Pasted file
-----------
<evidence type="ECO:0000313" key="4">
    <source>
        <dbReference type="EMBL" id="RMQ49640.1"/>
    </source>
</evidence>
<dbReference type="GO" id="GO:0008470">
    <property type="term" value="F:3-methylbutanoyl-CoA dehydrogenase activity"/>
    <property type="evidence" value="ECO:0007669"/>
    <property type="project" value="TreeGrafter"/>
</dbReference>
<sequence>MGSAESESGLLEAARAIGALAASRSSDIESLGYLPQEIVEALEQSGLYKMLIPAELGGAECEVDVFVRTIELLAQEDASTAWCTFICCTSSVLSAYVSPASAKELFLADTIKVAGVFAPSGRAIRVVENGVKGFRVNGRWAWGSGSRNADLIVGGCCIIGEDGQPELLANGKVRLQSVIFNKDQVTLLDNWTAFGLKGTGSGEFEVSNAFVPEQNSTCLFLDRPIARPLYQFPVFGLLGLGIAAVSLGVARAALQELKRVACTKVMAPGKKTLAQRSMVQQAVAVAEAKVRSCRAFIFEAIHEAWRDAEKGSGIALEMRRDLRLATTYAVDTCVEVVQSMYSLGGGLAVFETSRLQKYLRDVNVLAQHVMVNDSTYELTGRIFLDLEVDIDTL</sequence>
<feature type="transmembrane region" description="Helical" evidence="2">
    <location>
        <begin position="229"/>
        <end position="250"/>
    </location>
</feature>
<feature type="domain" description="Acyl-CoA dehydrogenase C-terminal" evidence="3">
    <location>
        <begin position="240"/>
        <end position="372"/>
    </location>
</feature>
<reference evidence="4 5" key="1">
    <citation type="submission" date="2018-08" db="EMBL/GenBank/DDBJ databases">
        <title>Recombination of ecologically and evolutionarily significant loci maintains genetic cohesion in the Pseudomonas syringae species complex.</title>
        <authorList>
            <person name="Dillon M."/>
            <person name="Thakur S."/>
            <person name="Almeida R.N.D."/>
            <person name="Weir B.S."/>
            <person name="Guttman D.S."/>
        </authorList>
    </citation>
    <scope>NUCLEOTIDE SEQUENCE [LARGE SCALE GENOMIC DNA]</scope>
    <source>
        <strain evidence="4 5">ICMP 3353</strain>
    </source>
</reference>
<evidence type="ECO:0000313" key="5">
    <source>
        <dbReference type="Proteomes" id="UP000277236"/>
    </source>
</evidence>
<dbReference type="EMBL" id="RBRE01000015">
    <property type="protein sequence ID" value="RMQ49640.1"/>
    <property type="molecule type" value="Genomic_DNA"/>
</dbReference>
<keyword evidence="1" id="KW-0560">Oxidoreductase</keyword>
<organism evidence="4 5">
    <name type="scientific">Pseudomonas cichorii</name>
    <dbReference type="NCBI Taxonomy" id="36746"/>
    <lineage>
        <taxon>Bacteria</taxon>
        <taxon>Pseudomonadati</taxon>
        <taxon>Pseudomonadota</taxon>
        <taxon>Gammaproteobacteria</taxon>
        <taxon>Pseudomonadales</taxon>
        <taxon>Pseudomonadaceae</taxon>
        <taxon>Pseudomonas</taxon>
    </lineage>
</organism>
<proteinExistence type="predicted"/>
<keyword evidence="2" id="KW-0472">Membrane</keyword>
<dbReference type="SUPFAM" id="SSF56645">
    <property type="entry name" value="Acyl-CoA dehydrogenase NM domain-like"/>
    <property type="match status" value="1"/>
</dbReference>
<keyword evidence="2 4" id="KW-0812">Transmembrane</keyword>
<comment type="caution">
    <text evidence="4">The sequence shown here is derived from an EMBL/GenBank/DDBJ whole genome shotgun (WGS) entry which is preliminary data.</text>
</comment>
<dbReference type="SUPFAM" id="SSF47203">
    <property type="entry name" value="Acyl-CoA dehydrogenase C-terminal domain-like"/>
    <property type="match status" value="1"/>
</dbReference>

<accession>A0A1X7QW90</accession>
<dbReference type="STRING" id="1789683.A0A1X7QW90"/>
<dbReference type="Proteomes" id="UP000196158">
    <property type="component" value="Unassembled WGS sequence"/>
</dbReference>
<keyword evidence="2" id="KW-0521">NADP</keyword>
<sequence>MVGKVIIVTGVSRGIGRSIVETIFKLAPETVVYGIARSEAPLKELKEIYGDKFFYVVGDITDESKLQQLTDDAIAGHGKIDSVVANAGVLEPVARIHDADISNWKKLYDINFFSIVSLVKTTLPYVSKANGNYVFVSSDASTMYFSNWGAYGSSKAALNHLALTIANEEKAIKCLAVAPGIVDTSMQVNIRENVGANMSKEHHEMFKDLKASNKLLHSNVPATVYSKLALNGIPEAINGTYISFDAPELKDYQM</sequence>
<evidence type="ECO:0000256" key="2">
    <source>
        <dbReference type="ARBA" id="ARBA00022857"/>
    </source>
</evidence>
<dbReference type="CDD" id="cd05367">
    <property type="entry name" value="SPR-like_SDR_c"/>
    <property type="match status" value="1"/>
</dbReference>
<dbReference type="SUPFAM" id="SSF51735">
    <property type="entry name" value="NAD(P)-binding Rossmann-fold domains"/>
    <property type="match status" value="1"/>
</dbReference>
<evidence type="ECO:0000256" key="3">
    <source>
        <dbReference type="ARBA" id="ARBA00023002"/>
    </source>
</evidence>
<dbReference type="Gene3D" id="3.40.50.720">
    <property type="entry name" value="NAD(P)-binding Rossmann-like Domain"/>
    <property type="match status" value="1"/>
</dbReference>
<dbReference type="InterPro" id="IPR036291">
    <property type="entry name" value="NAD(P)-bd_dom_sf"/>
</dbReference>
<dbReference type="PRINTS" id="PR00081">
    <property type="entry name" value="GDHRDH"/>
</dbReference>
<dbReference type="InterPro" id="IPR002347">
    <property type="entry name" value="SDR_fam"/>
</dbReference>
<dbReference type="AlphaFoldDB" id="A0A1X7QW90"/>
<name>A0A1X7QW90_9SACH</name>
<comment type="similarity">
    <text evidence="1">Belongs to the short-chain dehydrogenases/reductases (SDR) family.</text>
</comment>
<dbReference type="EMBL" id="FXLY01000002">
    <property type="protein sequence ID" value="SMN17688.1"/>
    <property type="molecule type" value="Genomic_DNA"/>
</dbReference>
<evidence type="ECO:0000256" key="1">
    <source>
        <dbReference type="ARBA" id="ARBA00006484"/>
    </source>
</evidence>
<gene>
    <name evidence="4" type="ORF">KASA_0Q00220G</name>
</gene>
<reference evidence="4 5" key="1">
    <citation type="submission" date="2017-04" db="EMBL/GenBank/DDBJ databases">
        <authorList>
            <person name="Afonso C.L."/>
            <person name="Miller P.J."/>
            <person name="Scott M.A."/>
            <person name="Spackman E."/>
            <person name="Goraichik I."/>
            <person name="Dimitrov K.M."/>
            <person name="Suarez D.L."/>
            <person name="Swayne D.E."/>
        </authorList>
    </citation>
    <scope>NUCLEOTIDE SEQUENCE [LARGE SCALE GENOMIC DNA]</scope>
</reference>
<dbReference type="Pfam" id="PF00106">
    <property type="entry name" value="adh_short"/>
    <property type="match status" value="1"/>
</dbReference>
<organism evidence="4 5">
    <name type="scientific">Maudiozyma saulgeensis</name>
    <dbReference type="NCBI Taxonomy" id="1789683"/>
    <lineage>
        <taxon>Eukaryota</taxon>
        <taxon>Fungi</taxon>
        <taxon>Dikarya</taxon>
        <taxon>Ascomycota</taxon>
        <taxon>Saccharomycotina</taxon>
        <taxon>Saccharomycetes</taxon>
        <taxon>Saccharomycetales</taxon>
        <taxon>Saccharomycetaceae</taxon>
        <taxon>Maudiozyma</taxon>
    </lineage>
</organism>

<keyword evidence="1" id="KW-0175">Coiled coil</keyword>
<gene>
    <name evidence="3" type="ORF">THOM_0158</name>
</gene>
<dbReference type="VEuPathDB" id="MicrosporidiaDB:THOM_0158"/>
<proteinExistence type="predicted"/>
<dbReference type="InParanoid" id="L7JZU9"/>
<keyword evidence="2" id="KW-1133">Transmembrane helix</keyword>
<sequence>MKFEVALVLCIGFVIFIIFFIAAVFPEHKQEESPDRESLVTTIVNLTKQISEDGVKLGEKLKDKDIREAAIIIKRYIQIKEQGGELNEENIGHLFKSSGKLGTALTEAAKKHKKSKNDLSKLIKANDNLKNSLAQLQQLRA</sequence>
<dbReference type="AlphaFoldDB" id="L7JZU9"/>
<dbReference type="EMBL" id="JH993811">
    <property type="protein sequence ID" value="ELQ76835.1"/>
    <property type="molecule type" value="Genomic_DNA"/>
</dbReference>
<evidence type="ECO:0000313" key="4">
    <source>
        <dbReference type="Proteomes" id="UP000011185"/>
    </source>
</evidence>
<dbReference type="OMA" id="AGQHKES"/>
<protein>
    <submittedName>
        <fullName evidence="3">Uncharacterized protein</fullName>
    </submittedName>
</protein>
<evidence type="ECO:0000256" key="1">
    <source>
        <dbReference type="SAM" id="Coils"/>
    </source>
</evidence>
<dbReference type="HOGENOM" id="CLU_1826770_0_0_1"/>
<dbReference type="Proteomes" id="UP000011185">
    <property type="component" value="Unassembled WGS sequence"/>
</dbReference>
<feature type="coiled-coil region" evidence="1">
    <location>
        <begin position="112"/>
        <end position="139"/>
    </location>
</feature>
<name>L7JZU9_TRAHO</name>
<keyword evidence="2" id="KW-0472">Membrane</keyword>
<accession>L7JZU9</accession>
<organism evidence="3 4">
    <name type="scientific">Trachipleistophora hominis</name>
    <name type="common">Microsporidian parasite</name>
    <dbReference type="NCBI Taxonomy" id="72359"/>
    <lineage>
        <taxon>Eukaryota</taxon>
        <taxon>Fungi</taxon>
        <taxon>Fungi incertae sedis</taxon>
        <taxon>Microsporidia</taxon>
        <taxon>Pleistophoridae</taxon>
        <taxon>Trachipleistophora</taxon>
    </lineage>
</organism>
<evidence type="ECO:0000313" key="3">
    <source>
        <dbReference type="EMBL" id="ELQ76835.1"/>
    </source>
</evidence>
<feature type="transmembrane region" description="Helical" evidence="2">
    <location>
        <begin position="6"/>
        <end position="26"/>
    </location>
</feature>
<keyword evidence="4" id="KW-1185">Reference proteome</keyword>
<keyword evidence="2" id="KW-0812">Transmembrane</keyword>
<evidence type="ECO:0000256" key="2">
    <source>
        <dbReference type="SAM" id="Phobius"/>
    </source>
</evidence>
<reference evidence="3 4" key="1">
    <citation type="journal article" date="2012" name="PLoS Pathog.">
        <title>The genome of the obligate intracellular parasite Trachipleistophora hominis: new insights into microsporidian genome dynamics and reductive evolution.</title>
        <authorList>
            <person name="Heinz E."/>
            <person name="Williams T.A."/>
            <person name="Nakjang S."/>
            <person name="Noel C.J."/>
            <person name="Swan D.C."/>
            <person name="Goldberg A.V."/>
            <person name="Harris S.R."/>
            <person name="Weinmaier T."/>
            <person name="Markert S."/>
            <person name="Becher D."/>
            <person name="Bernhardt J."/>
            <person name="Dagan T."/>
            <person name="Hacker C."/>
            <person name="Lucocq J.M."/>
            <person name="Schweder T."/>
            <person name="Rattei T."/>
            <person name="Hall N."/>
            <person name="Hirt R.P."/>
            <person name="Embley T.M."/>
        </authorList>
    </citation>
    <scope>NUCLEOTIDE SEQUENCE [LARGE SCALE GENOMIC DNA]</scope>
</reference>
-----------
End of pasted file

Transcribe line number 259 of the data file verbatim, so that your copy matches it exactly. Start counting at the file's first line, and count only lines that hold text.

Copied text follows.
            <person name="Rattei T."/>